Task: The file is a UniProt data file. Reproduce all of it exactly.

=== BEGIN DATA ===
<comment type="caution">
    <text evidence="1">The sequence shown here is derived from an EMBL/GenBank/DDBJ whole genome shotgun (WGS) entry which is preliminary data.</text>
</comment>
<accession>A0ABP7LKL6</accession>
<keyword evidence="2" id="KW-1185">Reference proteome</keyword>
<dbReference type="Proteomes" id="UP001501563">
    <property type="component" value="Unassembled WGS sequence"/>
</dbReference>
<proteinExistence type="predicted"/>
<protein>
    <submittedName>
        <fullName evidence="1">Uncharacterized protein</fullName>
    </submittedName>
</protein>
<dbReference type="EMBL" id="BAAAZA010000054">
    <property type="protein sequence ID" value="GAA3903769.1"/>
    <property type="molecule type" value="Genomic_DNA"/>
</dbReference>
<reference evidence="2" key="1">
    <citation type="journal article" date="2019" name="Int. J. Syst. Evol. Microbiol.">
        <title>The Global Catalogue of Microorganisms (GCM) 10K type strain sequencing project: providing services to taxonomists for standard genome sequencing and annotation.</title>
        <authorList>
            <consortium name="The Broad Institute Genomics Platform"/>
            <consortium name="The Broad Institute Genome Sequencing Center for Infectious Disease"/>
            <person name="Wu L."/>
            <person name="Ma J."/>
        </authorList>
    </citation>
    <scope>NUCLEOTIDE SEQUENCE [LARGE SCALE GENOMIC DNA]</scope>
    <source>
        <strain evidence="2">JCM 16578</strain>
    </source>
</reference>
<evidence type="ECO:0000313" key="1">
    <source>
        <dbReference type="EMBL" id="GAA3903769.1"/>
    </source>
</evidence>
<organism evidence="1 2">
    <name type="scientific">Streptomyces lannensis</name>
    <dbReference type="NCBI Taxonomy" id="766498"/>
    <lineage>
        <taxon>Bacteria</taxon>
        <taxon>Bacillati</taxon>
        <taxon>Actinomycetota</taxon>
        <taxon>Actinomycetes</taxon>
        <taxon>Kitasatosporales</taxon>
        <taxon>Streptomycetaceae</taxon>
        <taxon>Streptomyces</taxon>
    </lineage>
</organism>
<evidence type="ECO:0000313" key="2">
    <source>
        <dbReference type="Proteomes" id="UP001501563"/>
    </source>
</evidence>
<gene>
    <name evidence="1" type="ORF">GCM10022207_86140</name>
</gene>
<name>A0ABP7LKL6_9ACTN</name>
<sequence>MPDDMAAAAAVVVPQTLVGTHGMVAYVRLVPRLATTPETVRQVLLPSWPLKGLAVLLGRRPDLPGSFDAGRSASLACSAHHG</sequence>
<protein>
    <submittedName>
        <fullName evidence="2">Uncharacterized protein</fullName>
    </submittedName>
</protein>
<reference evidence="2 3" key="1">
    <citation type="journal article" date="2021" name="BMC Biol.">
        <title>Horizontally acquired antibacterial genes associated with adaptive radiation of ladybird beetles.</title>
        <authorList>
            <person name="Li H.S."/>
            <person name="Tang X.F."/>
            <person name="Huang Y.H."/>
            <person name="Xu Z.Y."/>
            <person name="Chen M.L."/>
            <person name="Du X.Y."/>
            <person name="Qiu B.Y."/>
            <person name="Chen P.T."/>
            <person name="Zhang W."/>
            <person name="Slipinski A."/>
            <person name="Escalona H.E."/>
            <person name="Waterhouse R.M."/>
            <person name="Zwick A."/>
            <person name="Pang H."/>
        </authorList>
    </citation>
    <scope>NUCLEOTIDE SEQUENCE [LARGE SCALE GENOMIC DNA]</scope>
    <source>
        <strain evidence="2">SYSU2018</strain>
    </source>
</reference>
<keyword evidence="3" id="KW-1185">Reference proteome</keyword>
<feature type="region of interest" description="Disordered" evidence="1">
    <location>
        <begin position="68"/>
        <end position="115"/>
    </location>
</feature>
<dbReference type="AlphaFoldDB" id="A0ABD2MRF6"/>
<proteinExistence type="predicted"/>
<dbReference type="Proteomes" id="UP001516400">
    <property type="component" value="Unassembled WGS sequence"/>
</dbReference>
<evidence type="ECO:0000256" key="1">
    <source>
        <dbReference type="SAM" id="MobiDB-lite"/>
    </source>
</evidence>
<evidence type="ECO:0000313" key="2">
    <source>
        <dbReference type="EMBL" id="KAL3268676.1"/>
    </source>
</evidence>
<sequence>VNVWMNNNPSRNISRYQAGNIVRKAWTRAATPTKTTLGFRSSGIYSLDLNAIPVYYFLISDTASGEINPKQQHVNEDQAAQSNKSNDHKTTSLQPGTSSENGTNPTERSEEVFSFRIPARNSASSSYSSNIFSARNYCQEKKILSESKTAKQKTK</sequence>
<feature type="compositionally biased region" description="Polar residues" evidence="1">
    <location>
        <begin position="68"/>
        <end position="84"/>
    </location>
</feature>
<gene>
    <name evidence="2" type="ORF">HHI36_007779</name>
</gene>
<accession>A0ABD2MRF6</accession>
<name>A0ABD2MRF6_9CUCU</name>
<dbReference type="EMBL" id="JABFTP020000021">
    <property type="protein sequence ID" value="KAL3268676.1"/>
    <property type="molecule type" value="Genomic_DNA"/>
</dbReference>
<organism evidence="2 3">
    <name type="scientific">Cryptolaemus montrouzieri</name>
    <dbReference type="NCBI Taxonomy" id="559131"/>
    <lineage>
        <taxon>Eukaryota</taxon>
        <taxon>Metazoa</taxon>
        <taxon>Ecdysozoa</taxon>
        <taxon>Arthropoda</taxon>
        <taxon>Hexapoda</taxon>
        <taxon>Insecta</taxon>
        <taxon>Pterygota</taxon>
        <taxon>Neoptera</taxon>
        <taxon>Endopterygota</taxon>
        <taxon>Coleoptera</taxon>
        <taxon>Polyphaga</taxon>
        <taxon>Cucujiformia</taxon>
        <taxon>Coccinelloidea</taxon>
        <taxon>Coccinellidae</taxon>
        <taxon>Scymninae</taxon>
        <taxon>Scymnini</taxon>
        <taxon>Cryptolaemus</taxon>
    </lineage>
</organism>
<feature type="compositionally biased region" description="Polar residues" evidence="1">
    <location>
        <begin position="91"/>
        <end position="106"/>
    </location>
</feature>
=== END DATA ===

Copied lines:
<comment type="caution">
    <text evidence="1">The sequence shown here is derived from an EMBL/GenBank/DDBJ whole genome shotgun (WGS) entry which is preliminary data.</text>
</comment>
<accession>A0ABP7LKL6</accession>
<keyword evidence="2" id="KW-1185">Reference proteome</keyword>
<dbReference type="Proteomes" id="UP001501563">
    <property type="component" value="Unassembled WGS sequence"/>
</dbReference>
<proteinExistence type="predicted"/>
<protein>
    <submittedName>
        <fullName evidence="1">Uncharacterized protein</fullName>
    </submittedName>
</protein>
<dbReference type="EMBL" id="BAAAZA010000054">
    <property type="protein sequence ID" value="GAA3903769.1"/>
    <property type="molecule type" value="Genomic_DNA"/>
</dbReference>
<reference evidence="2" key="1">
    <citation type="journal article" date="2019" name="Int. J. Syst. Evol. Microbiol.">
        <title>The Global Catalogue of Microorganisms (GCM) 10K type strain sequencing project: providing services to taxonomists for standard genome sequencing and annotation.</title>
        <authorList>
            <consortium name="The Broad Institute Genomics Platform"/>
            <consortium name="The Broad Institute Genome Sequencing Center for Infectious Disease"/>
            <person name="Wu L."/>
            <person name="Ma J."/>
        </authorList>
    </citation>
    <scope>NUCLEOTIDE SEQUENCE [LARGE SCALE GENOMIC DNA]</scope>
    <source>
        <strain evidence="2">JCM 16578</strain>
    </source>
</reference>
<evidence type="ECO:0000313" key="1">
    <source>
        <dbReference type="EMBL" id="GAA3903769.1"/>
    </source>
</evidence>
<organism evidence="1 2">
    <name type="scientific">Streptomyces lannensis</name>
    <dbReference type="NCBI Taxonomy" id="766498"/>
    <lineage>
        <taxon>Bacteria</taxon>
        <taxon>Bacillati</taxon>
        <taxon>Actinomycetota</taxon>
        <taxon>Actinomycetes</taxon>
        <taxon>Kitasatosporales</taxon>
        <taxon>Streptomycetaceae</taxon>
        <taxon>Streptomyces</taxon>
    </lineage>
</organism>
<evidence type="ECO:0000313" key="2">
    <source>
        <dbReference type="Proteomes" id="UP001501563"/>
    </source>
</evidence>
<gene>
    <name evidence="1" type="ORF">GCM10022207_86140</name>
</gene>
<name>A0ABP7LKL6_9ACTN</name>
<sequence>MPDDMAAAAAVVVPQTLVGTHGMVAYVRLVPRLATTPETVRQVLLPSWPLKGLAVLLGRRPDLPGSFDAGRSASLACSAHHG</sequence>
<protein>
    <submittedName>
        <fullName evidence="2">Uncharacterized protein</fullName>
    </submittedName>
</protein>
<reference evidence="2 3" key="1">
    <citation type="journal article" date="2021" name="BMC Biol.">
        <title>Horizontally acquired antibacterial genes associated with adaptive radiation of ladybird beetles.</title>
        <authorList>
            <person name="Li H.S."/>
            <person name="Tang X.F."/>
            <person name="Huang Y.H."/>
            <person name="Xu Z.Y."/>
            <person name="Chen M.L."/>
            <person name="Du X.Y."/>
            <person name="Qiu B.Y."/>
            <person name="Chen P.T."/>
            <person name="Zhang W."/>
            <person name="Slipinski A."/>
            <person name="Escalona H.E."/>
            <person name="Waterhouse R.M."/>
            <person name="Zwick A."/>
            <person name="Pang H."/>
        </authorList>
    </citation>
    <scope>NUCLEOTIDE SEQUENCE [LARGE SCALE GENOMIC DNA]</scope>
    <source>
        <strain evidence="2">SYSU2018</strain>
    </source>
</reference>
<keyword evidence="3" id="KW-1185">Reference proteome</keyword>
<feature type="region of interest" description="Disordered" evidence="1">
    <location>
        <begin position="68"/>
        <end position="115"/>
    </location>
</feature>
<dbReference type="AlphaFoldDB" id="A0ABD2MRF6"/>
<proteinExistence type="predicted"/>
<dbReference type="Proteomes" id="UP001516400">
    <property type="component" value="Unassembled WGS sequence"/>
</dbReference>
<evidence type="ECO:0000256" key="1">
    <source>
        <dbReference type="SAM" id="MobiDB-lite"/>
    </source>
</evidence>
<evidence type="ECO:0000313" key="2">
    <source>
        <dbReference type="EMBL" id="KAL3268676.1"/>
    </source>
</evidence>
<sequence>VNVWMNNNPSRNISRYQAGNIVRKAWTRAATPTKTTLGFRSSGIYSLDLNAIPVYYFLISDTASGEINPKQQHVNEDQAAQSNKSNDHKTTSLQPGTSSENGTNPTERSEEVFSFRIPARNSASSSYSSNIFSARNYCQEKKILSESKTAKQKTK</sequence>
<feature type="compositionally biased region" description="Polar residues" evidence="1">
    <location>
        <begin position="68"/>
        <end position="84"/>
    </location>
</feature>
<gene>
    <name evidence="2" type="ORF">HHI36_007779</name>
</gene>
<accession>A0ABD2MRF6</accession>
<name>A0ABD2MRF6_9CUCU</name>
<dbReference type="EMBL" id="JABFTP020000021">
    <property type="protein sequence ID" value="KAL3268676.1"/>
    <property type="molecule type" value="Genomic_DNA"/>
</dbReference>
<organism evidence="2 3">
    <name type="scientific">Cryptolaemus montrouzieri</name>
    <dbReference type="NCBI Taxonomy" id="559131"/>
    <lineage>
        <taxon>Eukaryota</taxon>
        <taxon>Metazoa</taxon>
        <taxon>Ecdysozoa</taxon>
        <taxon>Arthropoda</taxon>
        <taxon>Hexapoda</taxon>
        <taxon>Insecta</taxon>
        <taxon>Pterygota</taxon>
        <taxon>Neoptera</taxon>
        <taxon>Endopterygota</taxon>
        <taxon>Coleoptera</taxon>
        <taxon>Polyphaga</taxon>
        <taxon>Cucujiformia</taxon>
        <taxon>Coccinelloidea</taxon>
        <taxon>Coccinellidae</taxon>
        <taxon>Scymninae</taxon>
        <taxon>Scymnini</taxon>
        <taxon>Cryptolaemus</taxon>
    </lineage>
</organism>
<feature type="compositionally biased region" description="Polar residues" evidence="1">
    <location>
        <begin position="91"/>
        <end position="106"/>
    </location>
</feature>